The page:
Brothers and Others Strangers

by nickovetch

Napoleon stood under the pounding spray and tried to relax. His karate workout had done little to alleviate the stress that saturated him like cigarette smoke. Head of Section Two for three months now, he thought back to his days as a mere agent, wondering if this job was worth the extra wear and tear.

Sighing, he turned off the taps and grabbed a towel. He was just tired. He'd feel better after a decent meal and a good night's sleep. If he could just get out of the office before someone else pigeon-holed him...

Solo toweled his hair as he walked to his locker. Pulling clothes out, he dressed quickly, wanting to try and beat the worst of the rush hour traffic. He heard a metallic ping and looked at the end of the row of lockers. A couple guys were just leaving as well, and he waved at them on their way out.

"Hey, Solo, you're putting on some weight, aren't you?" one of them called.

"Only in my head," he said, returning the volley. His co-workers laughed and left the gym.

He laced his shoes and heard the strange noise again. Solo waited for a moment, determining the room was now empty. A muffled thud came next, and Solo pulled his weapon from its holster. The noises were coming from the last row of lockers, and the C.E.A. thought fleetingly that someone was pulling his leg. He looked sheepishly at his Special, but kept it drawn, holding it down at his side.

Directly in front of the locker now, Solo saw it had been secured with a pencil stuck through the holes where the lock would normally go. Strange. He tugged the pencil loose until it fell to the rubber-matted cement floor. Gingerly, he pulled the release up and felt something heavy falling against the opening door. His first instinct was to jump back, but he caught a glimpse of blond hair and he realized it was a body.

Catching the dead weight in his arms, he quickly felt for a pulse. It was there, but thready and fast. Shocky, he reasoned. He pulled the man out of the locker and laid him gently on the floor. He was so badly beaten that Napoleon would not have recognized him if not for the clothes and the yellow triangle with the number two on it.

Solo ran to get some towels and soaked one in cold water. He used his communicator to call for help. "Solo here. I need medical assistance in the men's locker room. Agent down."

Elevating the agent's legs on the bench, Solo placed a soft towel under his head, checking for neck and back injuries carefully. The smaller man had two black eyes, a badly split lower lip, and one cheekbone looked broken. Nose, too. His face was so swollen his features were indistinct, blending together in bruises.

Solo had seen this man occasionally. He was new, recently acquired from London-H.Q. if his memory served. He was Russian, but damned if Napoleon could think of his name. Kury-something.

But this one was Section Three. What was he doing stuffed in a locker like a used towel? Solo gently cleaned the dried blood from the Russian's face, the cold reviving him enough to begin to stir and moan. He tried to lift his head, but Solo restrained him. Several ribs were broken from the looks of it.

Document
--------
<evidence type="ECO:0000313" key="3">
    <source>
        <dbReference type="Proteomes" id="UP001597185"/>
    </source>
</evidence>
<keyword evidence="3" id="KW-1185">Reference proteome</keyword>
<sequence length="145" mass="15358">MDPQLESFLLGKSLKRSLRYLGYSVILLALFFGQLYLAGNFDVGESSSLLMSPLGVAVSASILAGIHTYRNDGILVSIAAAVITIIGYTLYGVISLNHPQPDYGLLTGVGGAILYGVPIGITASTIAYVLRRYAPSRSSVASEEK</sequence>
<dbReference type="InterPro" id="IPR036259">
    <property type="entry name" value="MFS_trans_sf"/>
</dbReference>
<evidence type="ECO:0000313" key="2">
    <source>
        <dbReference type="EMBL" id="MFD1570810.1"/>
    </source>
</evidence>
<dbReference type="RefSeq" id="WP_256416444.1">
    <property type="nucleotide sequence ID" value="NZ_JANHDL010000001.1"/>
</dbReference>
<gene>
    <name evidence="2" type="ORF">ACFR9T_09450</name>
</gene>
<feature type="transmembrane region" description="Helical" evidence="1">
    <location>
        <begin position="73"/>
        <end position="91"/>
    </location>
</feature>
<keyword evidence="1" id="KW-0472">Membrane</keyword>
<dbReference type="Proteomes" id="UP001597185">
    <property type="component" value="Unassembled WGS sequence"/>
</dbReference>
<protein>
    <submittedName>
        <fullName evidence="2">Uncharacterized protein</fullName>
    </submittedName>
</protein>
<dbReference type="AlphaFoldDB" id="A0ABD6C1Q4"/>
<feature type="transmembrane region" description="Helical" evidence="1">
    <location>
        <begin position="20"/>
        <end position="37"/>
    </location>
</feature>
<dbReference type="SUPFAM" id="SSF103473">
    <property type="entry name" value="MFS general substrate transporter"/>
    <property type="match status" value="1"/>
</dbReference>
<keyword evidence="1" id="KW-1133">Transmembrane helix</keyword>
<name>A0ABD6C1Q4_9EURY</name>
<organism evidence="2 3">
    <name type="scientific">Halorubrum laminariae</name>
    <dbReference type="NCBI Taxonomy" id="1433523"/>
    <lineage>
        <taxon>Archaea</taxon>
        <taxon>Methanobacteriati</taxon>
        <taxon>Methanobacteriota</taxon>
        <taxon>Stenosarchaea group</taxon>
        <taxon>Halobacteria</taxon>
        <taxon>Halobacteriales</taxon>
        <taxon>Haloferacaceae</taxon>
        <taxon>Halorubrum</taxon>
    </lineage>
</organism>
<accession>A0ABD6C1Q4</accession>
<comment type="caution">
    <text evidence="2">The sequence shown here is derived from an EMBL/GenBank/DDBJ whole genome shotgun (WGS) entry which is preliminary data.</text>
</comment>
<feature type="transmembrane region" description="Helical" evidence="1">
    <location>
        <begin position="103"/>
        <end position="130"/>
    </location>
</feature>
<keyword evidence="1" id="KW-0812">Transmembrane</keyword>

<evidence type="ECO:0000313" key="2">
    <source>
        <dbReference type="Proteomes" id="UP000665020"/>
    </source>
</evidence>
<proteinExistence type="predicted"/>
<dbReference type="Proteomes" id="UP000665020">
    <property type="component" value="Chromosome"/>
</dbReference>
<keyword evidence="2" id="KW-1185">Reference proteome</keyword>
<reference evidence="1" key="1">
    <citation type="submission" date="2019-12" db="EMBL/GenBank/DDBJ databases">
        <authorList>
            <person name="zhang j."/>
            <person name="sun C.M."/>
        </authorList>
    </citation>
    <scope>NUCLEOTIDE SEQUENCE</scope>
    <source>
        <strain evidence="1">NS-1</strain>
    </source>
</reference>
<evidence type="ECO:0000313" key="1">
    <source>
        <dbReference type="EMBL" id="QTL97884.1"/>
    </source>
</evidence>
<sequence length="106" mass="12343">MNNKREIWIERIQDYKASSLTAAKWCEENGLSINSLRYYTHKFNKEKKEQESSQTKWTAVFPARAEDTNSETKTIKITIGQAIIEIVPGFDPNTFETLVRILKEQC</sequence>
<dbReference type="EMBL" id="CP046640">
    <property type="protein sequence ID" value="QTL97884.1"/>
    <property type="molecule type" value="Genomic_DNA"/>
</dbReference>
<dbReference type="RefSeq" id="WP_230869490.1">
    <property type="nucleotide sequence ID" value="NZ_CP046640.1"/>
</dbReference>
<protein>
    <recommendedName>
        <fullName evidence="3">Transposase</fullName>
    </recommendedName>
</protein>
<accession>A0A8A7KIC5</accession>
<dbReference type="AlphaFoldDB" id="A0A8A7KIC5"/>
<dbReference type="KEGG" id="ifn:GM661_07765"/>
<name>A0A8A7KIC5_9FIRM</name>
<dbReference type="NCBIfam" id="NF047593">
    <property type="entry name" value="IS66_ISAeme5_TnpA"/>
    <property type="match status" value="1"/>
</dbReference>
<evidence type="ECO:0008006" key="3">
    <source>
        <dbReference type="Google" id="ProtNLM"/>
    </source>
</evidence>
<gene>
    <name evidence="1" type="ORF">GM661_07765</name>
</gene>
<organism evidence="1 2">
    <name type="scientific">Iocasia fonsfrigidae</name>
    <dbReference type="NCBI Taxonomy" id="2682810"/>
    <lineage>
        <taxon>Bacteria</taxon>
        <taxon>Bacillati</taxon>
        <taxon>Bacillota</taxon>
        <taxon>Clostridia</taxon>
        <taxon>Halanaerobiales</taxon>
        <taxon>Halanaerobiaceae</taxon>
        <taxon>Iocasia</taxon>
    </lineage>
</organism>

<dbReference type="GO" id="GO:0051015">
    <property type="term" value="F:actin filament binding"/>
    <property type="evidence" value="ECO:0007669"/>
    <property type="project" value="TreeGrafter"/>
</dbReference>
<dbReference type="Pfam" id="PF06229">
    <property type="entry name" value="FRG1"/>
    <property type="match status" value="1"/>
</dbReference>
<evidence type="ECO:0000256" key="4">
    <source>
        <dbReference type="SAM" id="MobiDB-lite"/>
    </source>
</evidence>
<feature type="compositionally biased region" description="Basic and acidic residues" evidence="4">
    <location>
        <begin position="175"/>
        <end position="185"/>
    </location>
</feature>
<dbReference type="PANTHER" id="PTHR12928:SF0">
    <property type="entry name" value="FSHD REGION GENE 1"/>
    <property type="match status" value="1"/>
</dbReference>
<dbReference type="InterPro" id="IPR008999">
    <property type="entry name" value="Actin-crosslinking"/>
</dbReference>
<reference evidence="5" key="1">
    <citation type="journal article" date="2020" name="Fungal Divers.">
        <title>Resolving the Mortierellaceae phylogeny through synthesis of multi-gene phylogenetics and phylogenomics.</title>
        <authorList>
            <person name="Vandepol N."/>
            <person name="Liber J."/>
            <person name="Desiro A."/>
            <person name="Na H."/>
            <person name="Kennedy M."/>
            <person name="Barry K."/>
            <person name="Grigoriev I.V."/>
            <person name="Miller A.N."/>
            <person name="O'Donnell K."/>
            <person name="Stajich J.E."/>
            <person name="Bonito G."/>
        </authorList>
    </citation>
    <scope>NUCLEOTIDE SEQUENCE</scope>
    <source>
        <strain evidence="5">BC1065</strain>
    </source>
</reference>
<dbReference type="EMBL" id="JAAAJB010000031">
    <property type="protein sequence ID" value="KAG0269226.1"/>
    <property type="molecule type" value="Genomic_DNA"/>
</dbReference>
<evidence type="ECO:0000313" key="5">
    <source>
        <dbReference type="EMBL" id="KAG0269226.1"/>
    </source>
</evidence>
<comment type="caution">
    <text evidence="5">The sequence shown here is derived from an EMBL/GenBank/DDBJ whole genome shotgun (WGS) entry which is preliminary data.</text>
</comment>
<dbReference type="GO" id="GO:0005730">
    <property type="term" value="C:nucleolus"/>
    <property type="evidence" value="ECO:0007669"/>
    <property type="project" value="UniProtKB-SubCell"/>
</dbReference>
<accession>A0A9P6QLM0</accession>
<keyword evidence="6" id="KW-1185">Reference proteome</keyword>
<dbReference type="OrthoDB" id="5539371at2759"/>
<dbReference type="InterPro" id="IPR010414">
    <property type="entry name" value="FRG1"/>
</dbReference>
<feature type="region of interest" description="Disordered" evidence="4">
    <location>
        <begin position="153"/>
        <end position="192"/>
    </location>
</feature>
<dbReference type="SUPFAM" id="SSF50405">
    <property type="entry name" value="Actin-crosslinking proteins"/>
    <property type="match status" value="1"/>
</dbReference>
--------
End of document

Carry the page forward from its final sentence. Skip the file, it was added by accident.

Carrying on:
"Easy there. Don't move. Help is coming." Napoleon sat on the floor and supported the downed agent's head and shoulders.

The man coughed once and grimaced in pain, trying to see who was talking to him. His eyes were swollen shut, and he couldn't open them. "Where..." Speaking caused his lip to open again and blood trickled down his chin to land on the black turtleneck.

"You're in the men's room. I found you stuffed in a locker."

"Who are..." he stopped and clenched his fists as a wave of pain wracked his body. He tried to bite back the groan.

"All right, hang in there. I'm Napoleon Solo. Head of Section Two." Solo laid the towel across the black eyes to ease the swelling. He imagined how horrible it would be not to see what was going on.

He felt the man's body relax a bit at the mention of his name. "Solo."

"Yes. I'm sorry, I know you came from London, but I can't recall your name."

The blond coughed and said, "Illya Kuryakin." The words were slurred from shock. He tried to lick his parched lips. "Water?"

"Uh-uh. Not until the medics get here. Sorry." He shifted and felt Kuryakin tense. "Do you remember what happened? Who did this to you?"

Illya shook his head and the doors flew open, admitting a medical team and a gurney. They swarmed over him and soon whisked the patient away to the infirmary.

Solo followed, his anger building now that the immediate crisis was over. For this to happen under his nose, to one of their own...well, he pitied the perpetrators once he got a hold of them. He called down to personnel, and requested Kuryakin's file be sent to him at medical. He felt a twinge of guilt for not knowing the man as well as his position demanded.

Solo checked in at the desk and asked to see the doctor in charge of Kuryakin when he was available. He settled in a convenient chair and memorized the file a courier brought him. It wasn't much of a task, since the biography was sketchy at best. Precious little background information existed in the Soviet Union's files, and Napoleon reread the pertinent details from Kuryakin's tenure at U.N.C.L.E.

Illya Nickovetch Kuryakin had been posted to England immediately after Survival School. Once through his studies at Cambridge and the Sorbonne, the Russian had worked in London for nearly a year. He had requested a transfer out of London for unexplained reasons and had been reassigned to New York three months ago, just about the same time Solo was promoted to C.E.A.